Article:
The Feud: Vladimir Nabokov, Edmund Wilson, and the End of a Beautiful Friendship
by Alex Beam (Pantheon, $27)
“I’ve rarely come across a book as entertaining as this one, or as hugely sad,” said Jay Parini in TheDailyBeast.com. When Vladimir Nabokov and Edmund Wilson ended their singular friendship, they ended it singularly badly. For 15 years, the two 20th-century literary giants had been near soul mates, as Wilson helped Nabokov get his footing in American intellectual circles. But resentments steeped over the next decade and exploded publicly in 1965, when Wilson, writing for The New York Review of Books, savaged Nabokov’s translation of a revered book-length poem by Alexander Pushkin. As we witness the volley of insults that followed, it’s “hard to imagine two bigger egos in such dubious battle,” and it all makes great reading.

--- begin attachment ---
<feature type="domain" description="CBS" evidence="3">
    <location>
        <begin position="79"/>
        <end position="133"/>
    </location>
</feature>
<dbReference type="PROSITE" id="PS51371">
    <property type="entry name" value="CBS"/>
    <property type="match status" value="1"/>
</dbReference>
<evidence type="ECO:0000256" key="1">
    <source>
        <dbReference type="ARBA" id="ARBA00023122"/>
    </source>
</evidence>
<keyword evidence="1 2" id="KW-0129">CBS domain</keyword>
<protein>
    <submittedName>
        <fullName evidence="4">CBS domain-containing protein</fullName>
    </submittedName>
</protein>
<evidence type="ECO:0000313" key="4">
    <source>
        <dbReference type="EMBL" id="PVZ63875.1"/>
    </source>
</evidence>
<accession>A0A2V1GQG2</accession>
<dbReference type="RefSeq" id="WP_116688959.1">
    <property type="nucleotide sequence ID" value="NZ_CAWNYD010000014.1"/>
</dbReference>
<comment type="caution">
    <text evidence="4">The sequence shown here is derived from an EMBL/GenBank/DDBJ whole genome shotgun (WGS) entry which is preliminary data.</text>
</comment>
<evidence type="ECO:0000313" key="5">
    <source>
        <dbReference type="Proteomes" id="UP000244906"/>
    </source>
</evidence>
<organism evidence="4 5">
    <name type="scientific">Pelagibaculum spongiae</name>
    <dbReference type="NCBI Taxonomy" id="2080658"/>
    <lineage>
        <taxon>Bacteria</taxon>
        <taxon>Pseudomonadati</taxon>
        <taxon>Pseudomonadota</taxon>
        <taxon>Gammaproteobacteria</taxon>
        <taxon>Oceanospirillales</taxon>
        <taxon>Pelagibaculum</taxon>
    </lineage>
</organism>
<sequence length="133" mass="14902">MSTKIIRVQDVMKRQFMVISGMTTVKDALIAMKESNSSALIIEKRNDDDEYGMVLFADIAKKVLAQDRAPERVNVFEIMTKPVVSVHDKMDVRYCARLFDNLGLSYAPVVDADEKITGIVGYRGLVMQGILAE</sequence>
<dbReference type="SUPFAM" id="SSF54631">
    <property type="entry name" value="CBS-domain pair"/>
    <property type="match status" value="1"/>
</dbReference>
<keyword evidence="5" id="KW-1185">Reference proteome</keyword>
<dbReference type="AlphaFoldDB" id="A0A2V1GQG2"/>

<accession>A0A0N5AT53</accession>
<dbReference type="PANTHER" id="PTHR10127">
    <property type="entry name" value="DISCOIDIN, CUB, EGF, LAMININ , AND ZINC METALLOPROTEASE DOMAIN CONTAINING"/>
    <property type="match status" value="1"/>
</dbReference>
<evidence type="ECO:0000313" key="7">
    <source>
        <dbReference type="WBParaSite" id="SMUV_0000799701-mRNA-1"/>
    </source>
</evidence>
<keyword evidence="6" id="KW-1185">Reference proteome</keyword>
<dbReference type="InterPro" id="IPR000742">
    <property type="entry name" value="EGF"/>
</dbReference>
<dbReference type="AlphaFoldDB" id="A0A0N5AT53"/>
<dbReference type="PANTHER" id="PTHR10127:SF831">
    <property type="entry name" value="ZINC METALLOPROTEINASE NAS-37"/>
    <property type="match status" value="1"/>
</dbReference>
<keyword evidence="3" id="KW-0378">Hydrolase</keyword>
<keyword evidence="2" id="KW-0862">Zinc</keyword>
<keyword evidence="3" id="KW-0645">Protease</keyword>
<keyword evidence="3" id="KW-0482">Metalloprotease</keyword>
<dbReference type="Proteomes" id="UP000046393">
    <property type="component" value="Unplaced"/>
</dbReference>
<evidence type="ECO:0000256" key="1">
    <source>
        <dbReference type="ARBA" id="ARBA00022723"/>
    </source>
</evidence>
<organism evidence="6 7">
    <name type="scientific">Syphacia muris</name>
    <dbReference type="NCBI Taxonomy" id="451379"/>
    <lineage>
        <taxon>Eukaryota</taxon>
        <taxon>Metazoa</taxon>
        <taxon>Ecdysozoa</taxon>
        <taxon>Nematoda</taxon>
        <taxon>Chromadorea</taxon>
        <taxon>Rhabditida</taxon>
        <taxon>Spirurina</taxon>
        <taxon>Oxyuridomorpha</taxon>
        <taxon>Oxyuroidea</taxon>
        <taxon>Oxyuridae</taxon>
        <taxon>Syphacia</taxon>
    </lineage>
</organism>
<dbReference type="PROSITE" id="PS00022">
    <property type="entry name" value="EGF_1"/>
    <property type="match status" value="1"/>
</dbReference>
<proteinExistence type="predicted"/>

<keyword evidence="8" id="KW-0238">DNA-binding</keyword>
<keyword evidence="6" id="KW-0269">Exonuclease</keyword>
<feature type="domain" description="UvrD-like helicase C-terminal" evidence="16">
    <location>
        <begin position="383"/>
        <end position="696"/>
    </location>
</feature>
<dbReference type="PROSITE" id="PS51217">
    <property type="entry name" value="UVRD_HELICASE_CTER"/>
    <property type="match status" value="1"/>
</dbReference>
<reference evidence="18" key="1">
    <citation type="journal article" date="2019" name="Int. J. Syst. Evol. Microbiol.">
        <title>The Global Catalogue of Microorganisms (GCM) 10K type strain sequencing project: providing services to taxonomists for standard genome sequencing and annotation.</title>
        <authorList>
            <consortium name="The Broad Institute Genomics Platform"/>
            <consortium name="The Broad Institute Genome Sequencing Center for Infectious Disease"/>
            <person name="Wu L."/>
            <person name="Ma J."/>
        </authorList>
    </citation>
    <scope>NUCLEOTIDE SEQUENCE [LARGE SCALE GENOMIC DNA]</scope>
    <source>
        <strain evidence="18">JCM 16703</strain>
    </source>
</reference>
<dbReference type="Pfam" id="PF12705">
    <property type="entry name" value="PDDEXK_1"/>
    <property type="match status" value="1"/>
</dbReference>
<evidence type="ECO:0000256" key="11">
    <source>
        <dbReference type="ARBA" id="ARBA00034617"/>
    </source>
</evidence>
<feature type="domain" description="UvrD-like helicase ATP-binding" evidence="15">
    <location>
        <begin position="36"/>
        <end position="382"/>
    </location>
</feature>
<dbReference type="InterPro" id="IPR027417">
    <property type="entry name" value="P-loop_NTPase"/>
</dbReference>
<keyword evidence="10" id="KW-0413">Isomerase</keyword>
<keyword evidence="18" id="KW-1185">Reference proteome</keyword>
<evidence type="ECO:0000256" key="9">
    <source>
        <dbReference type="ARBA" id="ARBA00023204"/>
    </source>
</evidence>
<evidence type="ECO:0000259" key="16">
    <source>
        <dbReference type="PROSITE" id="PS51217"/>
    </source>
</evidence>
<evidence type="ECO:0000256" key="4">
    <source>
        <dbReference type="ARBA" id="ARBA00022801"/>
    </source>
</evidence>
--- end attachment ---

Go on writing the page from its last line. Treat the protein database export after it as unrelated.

The friendship had never been one between equals, said Dominic Green in The Wall Street Journal. At first, the advantage lay with Wilson, who was one of the country’s leading intellectuals in 1940, when Nabokov arrived from Europe as a financially strapped refugee and Wilson reached out to him. That summer, Wilson initiated “one of the great literary correspondences of the 20th century.” Though the two writers differed in their politics, “a shared delight for language” comes through in their letters. But then the power balance shifted, as Wilson’s star faded and the 1955 publication of Lolita earned Nabokov levels of praise and wealth that had eluded his onetime benefactor.
Author Alex Beam has “wicked fun” with the pair’s falling-out, said Laura Miller in Slate.com. After Wilson published his 6,000- word hatchet job on Nabokov’s Pushkin translation, the two former friends tore each other apart over such petty matters as whether a Russian word should be translated as “sniffing” or “smelling.” Wilson called Nabokov out for his nearly innate nastiness; Nabokov responded by mocking Wilson’s attempts to speak Russian. “You could wring your hands over the misguided senselessness of it all, but it’s saner to follow Beam’s lead and learn to laugh.”